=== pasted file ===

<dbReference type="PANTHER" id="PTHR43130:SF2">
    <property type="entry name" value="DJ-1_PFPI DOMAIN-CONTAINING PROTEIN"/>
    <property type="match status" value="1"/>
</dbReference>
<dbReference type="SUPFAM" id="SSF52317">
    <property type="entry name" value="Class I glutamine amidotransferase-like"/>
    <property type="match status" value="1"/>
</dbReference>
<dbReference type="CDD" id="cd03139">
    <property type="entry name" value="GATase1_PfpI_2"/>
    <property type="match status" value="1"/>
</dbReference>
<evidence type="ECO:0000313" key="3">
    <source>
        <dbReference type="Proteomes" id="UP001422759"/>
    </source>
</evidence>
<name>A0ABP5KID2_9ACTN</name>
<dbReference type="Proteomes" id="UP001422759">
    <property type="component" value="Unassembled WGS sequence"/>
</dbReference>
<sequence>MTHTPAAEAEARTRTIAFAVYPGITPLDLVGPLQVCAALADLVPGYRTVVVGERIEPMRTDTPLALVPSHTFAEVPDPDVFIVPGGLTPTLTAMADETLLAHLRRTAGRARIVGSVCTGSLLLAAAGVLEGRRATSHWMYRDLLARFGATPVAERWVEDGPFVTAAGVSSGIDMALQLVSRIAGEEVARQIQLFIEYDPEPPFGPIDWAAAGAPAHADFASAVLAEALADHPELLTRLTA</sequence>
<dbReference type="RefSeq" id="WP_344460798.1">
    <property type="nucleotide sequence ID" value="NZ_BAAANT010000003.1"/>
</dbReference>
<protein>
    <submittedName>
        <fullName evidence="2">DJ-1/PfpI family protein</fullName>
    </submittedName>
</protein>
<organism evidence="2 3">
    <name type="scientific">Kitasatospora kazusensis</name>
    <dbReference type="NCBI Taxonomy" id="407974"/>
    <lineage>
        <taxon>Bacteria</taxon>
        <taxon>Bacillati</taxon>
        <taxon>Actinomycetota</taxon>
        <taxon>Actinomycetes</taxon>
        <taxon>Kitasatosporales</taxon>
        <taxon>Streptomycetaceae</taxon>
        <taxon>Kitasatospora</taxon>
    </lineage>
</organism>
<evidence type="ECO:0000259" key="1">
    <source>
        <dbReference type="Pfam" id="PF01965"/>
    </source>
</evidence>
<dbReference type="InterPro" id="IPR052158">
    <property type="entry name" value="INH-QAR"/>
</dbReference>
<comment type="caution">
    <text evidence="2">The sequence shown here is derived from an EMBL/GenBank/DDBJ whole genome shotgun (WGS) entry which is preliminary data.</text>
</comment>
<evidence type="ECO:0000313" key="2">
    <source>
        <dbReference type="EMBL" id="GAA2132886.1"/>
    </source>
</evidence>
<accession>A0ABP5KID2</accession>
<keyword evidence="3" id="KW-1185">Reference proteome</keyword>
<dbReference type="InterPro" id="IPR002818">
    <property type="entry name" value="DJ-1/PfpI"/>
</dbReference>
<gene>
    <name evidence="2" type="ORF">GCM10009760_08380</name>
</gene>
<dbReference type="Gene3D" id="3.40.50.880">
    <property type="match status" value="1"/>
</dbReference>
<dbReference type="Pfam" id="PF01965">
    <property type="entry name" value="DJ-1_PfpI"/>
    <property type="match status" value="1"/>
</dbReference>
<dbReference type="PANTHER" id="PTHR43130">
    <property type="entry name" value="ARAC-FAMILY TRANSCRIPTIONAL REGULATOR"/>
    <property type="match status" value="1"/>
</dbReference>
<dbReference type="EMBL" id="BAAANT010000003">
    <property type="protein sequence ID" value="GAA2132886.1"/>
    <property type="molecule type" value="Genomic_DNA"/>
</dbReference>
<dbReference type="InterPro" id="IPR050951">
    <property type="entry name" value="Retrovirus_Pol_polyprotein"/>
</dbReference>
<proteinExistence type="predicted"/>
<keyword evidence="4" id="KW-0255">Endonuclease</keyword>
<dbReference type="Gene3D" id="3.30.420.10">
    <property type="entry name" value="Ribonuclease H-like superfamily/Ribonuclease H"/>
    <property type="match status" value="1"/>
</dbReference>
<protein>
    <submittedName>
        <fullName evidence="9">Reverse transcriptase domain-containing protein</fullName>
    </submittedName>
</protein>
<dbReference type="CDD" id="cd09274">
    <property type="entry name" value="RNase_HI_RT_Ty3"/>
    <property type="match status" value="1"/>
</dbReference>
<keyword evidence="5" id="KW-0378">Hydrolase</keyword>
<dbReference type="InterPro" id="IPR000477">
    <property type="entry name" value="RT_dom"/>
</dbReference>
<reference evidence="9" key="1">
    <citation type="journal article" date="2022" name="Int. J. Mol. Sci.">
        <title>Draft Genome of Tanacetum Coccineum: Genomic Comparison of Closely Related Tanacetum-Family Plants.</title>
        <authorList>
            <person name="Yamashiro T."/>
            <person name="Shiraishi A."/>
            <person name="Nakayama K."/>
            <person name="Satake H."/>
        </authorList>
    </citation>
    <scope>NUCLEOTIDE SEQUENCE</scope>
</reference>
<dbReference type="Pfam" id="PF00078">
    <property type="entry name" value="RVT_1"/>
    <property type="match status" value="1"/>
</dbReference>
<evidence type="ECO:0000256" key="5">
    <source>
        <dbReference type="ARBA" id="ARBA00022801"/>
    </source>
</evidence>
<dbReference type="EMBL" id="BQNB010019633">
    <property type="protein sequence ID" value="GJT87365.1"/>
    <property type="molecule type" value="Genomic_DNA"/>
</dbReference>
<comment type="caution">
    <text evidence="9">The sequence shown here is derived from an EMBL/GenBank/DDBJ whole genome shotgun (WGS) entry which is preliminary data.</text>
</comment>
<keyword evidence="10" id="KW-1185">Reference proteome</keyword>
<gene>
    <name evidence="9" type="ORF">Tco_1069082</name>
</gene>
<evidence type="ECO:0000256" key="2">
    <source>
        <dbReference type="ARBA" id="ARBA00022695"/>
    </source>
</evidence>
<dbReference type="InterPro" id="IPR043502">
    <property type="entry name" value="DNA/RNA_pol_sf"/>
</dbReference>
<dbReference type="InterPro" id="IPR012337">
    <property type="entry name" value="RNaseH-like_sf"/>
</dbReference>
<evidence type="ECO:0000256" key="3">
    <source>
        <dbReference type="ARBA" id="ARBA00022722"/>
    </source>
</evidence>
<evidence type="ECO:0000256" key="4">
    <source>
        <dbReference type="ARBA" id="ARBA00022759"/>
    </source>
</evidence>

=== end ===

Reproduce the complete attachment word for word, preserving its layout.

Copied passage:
<dbReference type="PANTHER" id="PTHR43130:SF2">
    <property type="entry name" value="DJ-1_PFPI DOMAIN-CONTAINING PROTEIN"/>
    <property type="match status" value="1"/>
</dbReference>
<dbReference type="SUPFAM" id="SSF52317">
    <property type="entry name" value="Class I glutamine amidotransferase-like"/>
    <property type="match status" value="1"/>
</dbReference>
<dbReference type="CDD" id="cd03139">
    <property type="entry name" value="GATase1_PfpI_2"/>
    <property type="match status" value="1"/>
</dbReference>
<evidence type="ECO:0000313" key="3">
    <source>
        <dbReference type="Proteomes" id="UP001422759"/>
    </source>
</evidence>
<name>A0ABP5KID2_9ACTN</name>
<dbReference type="Proteomes" id="UP001422759">
    <property type="component" value="Unassembled WGS sequence"/>
</dbReference>
<sequence>MTHTPAAEAEARTRTIAFAVYPGITPLDLVGPLQVCAALADLVPGYRTVVVGERIEPMRTDTPLALVPSHTFAEVPDPDVFIVPGGLTPTLTAMADETLLAHLRRTAGRARIVGSVCTGSLLLAAAGVLEGRRATSHWMYRDLLARFGATPVAERWVEDGPFVTAAGVSSGIDMALQLVSRIAGEEVARQIQLFIEYDPEPPFGPIDWAAAGAPAHADFASAVLAEALADHPELLTRLTA</sequence>
<dbReference type="RefSeq" id="WP_344460798.1">
    <property type="nucleotide sequence ID" value="NZ_BAAANT010000003.1"/>
</dbReference>
<protein>
    <submittedName>
        <fullName evidence="2">DJ-1/PfpI family protein</fullName>
    </submittedName>
</protein>
<organism evidence="2 3">
    <name type="scientific">Kitasatospora kazusensis</name>
    <dbReference type="NCBI Taxonomy" id="407974"/>
    <lineage>
        <taxon>Bacteria</taxon>
        <taxon>Bacillati</taxon>
        <taxon>Actinomycetota</taxon>
        <taxon>Actinomycetes</taxon>
        <taxon>Kitasatosporales</taxon>
        <taxon>Streptomycetaceae</taxon>
        <taxon>Kitasatospora</taxon>
    </lineage>
</organism>
<evidence type="ECO:0000259" key="1">
    <source>
        <dbReference type="Pfam" id="PF01965"/>
    </source>
</evidence>
<dbReference type="InterPro" id="IPR052158">
    <property type="entry name" value="INH-QAR"/>
</dbReference>
<comment type="caution">
    <text evidence="2">The sequence shown here is derived from an EMBL/GenBank/DDBJ whole genome shotgun (WGS) entry which is preliminary data.</text>
</comment>
<evidence type="ECO:0000313" key="2">
    <source>
        <dbReference type="EMBL" id="GAA2132886.1"/>
    </source>
</evidence>
<accession>A0ABP5KID2</accession>
<keyword evidence="3" id="KW-1185">Reference proteome</keyword>
<dbReference type="InterPro" id="IPR002818">
    <property type="entry name" value="DJ-1/PfpI"/>
</dbReference>
<gene>
    <name evidence="2" type="ORF">GCM10009760_08380</name>
</gene>
<dbReference type="Gene3D" id="3.40.50.880">
    <property type="match status" value="1"/>
</dbReference>
<dbReference type="Pfam" id="PF01965">
    <property type="entry name" value="DJ-1_PfpI"/>
    <property type="match status" value="1"/>
</dbReference>
<dbReference type="PANTHER" id="PTHR43130">
    <property type="entry name" value="ARAC-FAMILY TRANSCRIPTIONAL REGULATOR"/>
    <property type="match status" value="1"/>
</dbReference>
<dbReference type="EMBL" id="BAAANT010000003">
    <property type="protein sequence ID" value="GAA2132886.1"/>
    <property type="molecule type" value="Genomic_DNA"/>
</dbReference>
<dbReference type="InterPro" id="IPR050951">
    <property type="entry name" value="Retrovirus_Pol_polyprotein"/>
</dbReference>
<proteinExistence type="predicted"/>
<keyword evidence="4" id="KW-0255">Endonuclease</keyword>
<dbReference type="Gene3D" id="3.30.420.10">
    <property type="entry name" value="Ribonuclease H-like superfamily/Ribonuclease H"/>
    <property type="match status" value="1"/>
</dbReference>
<protein>
    <submittedName>
        <fullName evidence="9">Reverse transcriptase domain-containing protein</fullName>
    </submittedName>
</protein>
<dbReference type="CDD" id="cd09274">
    <property type="entry name" value="RNase_HI_RT_Ty3"/>
    <property type="match status" value="1"/>
</dbReference>
<keyword evidence="5" id="KW-0378">Hydrolase</keyword>
<dbReference type="InterPro" id="IPR000477">
    <property type="entry name" value="RT_dom"/>
</dbReference>
<reference evidence="9" key="1">
    <citation type="journal article" date="2022" name="Int. J. Mol. Sci.">
        <title>Draft Genome of Tanacetum Coccineum: Genomic Comparison of Closely Related Tanacetum-Family Plants.</title>
        <authorList>
            <person name="Yamashiro T."/>
            <person name="Shiraishi A."/>
            <person name="Nakayama K."/>
            <person name="Satake H."/>
        </authorList>
    </citation>
    <scope>NUCLEOTIDE SEQUENCE</scope>
</reference>
<dbReference type="Pfam" id="PF00078">
    <property type="entry name" value="RVT_1"/>
    <property type="match status" value="1"/>
</dbReference>
<evidence type="ECO:0000256" key="5">
    <source>
        <dbReference type="ARBA" id="ARBA00022801"/>
    </source>
</evidence>
<dbReference type="EMBL" id="BQNB010019633">
    <property type="protein sequence ID" value="GJT87365.1"/>
    <property type="molecule type" value="Genomic_DNA"/>
</dbReference>
<comment type="caution">
    <text evidence="9">The sequence shown here is derived from an EMBL/GenBank/DDBJ whole genome shotgun (WGS) entry which is preliminary data.</text>
</comment>
<keyword evidence="10" id="KW-1185">Reference proteome</keyword>
<gene>
    <name evidence="9" type="ORF">Tco_1069082</name>
</gene>
<evidence type="ECO:0000256" key="2">
    <source>
        <dbReference type="ARBA" id="ARBA00022695"/>
    </source>
</evidence>
<dbReference type="InterPro" id="IPR043502">
    <property type="entry name" value="DNA/RNA_pol_sf"/>
</dbReference>
<dbReference type="InterPro" id="IPR012337">
    <property type="entry name" value="RNaseH-like_sf"/>
</dbReference>
<evidence type="ECO:0000256" key="3">
    <source>
        <dbReference type="ARBA" id="ARBA00022722"/>
    </source>
</evidence>
<evidence type="ECO:0000256" key="4">
    <source>
        <dbReference type="ARBA" id="ARBA00022759"/>
    </source>
</evidence>